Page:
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Marching on 

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Only the city's natives know what it really means to be from New Orleans. But for those of us who grew up in Louisiana, Mississippi or Alabama along the Gulf Coast, New Orleans was the bigger, more cosmopolitan sister city, where we went often for outrageous experiences, otherworldly food and, if we were lucky, a big-time football game in the Superdome.

The Saints were the only pro team to root for in that part of the country, since Florida felt so much like its own world. Just as a lot of New Orleans folks did, we called them the Aints during the worst of times. Still, they represented something of the city's flavor, and naturally, the fans and celebrations surrounding them were of an order unlike any other.

My hometown of Mobile, Ala., parallels New Orleans historically in many ways. There's a French and Spanish background, the gumbos and seafood culture, and they're both port cities with a wide influx of immigrants over time. Mobile even claims the first Mardi Gras—"Mother of the Mystics," they call it—but everybody knows it from New Orleans.

I was lucky, then, for the countless trips my parents made there with the whole family. Those journeys revealed a whole different South than the one that surrounded us most days of the week. My younger brother and I had our first raw oysters there. And of course, the Proustian food memories are without number—beignets at Café Du Monde, muffaletta at Central Grocery; the line outside Galatoire's because they didn't take reservations.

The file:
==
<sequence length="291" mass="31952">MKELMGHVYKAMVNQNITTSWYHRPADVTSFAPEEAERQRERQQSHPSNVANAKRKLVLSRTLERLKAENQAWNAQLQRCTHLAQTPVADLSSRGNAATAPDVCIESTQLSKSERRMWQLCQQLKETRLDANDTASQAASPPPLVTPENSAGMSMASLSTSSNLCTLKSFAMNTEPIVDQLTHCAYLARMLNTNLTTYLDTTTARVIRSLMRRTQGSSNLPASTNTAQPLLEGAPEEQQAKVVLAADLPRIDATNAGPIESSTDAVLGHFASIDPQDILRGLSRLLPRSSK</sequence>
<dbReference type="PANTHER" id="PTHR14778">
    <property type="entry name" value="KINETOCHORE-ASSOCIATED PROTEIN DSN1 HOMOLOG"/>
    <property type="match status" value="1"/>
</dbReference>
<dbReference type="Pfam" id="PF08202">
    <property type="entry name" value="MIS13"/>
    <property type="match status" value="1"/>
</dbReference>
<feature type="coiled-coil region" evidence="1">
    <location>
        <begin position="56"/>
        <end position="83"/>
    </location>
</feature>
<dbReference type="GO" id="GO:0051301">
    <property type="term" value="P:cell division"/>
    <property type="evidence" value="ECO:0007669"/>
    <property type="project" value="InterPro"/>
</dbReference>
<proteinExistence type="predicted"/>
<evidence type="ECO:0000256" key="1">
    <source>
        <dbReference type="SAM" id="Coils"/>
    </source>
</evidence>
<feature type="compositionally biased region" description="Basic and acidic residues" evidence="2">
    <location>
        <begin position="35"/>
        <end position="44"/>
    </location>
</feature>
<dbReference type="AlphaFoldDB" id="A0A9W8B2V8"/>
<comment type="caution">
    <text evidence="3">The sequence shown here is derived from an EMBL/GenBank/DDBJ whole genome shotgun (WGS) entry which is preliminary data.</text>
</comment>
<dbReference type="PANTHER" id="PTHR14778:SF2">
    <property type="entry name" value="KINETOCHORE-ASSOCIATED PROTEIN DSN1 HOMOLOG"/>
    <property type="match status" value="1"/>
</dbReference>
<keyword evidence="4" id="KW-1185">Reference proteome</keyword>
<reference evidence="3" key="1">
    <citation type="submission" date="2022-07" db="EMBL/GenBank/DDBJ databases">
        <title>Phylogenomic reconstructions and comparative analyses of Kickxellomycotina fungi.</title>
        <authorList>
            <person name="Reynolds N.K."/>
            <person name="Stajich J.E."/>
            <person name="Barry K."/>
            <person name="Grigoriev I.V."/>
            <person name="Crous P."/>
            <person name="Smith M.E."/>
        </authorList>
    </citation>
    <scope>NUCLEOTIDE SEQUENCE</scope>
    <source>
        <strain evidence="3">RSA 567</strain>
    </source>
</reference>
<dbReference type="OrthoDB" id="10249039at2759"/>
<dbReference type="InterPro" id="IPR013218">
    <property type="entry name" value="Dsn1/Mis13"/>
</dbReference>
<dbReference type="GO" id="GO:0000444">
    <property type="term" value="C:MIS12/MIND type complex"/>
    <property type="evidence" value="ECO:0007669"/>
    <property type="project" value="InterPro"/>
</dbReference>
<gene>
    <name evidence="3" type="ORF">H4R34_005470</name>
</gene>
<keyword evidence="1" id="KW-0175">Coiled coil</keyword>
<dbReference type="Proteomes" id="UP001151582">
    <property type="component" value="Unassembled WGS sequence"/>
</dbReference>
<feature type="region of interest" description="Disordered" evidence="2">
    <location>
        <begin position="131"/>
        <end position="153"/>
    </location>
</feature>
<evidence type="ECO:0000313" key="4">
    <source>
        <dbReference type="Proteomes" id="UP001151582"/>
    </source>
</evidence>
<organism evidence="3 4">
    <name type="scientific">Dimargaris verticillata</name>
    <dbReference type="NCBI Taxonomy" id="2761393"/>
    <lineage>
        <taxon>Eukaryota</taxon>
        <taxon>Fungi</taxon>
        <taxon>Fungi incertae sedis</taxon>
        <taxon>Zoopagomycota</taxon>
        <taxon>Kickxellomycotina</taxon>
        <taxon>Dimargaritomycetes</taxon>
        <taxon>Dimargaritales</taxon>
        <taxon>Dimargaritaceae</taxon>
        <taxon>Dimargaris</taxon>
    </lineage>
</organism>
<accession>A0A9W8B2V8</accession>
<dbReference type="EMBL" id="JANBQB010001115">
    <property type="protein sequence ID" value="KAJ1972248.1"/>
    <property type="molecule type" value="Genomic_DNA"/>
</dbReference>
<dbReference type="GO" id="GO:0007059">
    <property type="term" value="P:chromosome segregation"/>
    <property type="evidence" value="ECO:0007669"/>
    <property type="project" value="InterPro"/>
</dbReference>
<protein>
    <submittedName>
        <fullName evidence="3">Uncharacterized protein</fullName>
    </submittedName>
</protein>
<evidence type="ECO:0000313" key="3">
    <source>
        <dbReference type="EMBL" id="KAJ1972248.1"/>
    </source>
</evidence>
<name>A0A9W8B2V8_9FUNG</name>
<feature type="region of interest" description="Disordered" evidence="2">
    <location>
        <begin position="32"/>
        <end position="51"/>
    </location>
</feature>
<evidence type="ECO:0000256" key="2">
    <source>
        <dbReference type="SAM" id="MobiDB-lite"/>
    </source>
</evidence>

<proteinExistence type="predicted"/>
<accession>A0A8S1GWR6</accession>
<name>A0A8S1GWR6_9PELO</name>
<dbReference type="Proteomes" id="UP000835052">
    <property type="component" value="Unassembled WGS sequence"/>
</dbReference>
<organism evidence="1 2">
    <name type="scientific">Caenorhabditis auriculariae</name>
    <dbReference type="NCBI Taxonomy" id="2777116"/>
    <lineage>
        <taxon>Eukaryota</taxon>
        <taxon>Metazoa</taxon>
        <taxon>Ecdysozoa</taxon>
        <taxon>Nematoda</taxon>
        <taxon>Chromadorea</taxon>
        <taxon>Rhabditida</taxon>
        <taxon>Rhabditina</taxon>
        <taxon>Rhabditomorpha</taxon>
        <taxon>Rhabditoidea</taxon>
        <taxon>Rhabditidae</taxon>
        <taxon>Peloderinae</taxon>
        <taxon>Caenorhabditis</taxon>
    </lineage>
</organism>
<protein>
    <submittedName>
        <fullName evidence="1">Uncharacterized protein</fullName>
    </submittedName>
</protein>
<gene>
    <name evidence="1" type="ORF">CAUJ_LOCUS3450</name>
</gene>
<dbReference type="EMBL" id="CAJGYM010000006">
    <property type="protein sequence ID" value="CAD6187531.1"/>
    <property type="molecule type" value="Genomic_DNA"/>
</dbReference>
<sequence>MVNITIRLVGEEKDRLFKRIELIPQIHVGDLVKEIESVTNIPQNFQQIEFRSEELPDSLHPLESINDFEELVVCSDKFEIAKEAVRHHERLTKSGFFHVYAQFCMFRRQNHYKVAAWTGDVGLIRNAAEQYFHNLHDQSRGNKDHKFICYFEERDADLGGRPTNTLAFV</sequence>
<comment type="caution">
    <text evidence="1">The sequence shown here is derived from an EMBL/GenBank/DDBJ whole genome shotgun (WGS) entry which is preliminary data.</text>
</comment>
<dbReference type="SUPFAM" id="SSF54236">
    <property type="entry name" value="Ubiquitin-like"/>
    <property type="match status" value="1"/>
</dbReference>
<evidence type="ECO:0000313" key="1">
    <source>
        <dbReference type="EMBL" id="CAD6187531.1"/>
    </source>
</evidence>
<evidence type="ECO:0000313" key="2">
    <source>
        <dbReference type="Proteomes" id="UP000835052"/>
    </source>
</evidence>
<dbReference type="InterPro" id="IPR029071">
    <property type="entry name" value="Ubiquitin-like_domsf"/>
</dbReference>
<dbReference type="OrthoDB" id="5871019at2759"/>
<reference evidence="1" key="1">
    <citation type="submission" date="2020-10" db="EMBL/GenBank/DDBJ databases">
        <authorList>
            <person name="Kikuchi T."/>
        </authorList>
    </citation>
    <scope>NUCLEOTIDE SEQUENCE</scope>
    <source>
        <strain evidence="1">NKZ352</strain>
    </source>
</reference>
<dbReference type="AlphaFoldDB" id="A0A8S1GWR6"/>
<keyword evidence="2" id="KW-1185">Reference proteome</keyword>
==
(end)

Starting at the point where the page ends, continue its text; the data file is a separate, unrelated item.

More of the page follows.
We might as well have been going to Paris, something my folks understood. They just had to take us there. Maybe they were thinking that someday it might be different.

When Hurricane Katrina hit the Gulf Coast, there were so many horrible images. The Superdome, though, went from the most stirring image of desperation and negligence to a symbol for the city working to be recast in a new light. And appropriately, the Dome is now home to the world champion New Orleans Saints. Both the team and the stadium renewed the city's vitality. I can't say I've followed the Saints in recent years more than in passing. I was excited for their great season this year, but it took me off guard that they had actually made it to the Super Bowl. But at the first signs they were doing well, I felt, as I'm sure others did, that, damn, that city deserves for them to win it all. I would never claim to know the place like those who have stuck around, but I was still beaming during Sunday night's big game, handing out beads to friends, trying to share the place I'd loved with those around me. Someone even made a king cake.

When I got dressed for work Monday, I threw on a T-shirt under a sweater and ran out the door. I hadn't realized until midday that I'd put on a ReNew Orleans shirt I'd bought in 2005 from the outfit supporting Crescent City musicians. Funny, I guess I just had to wear it.

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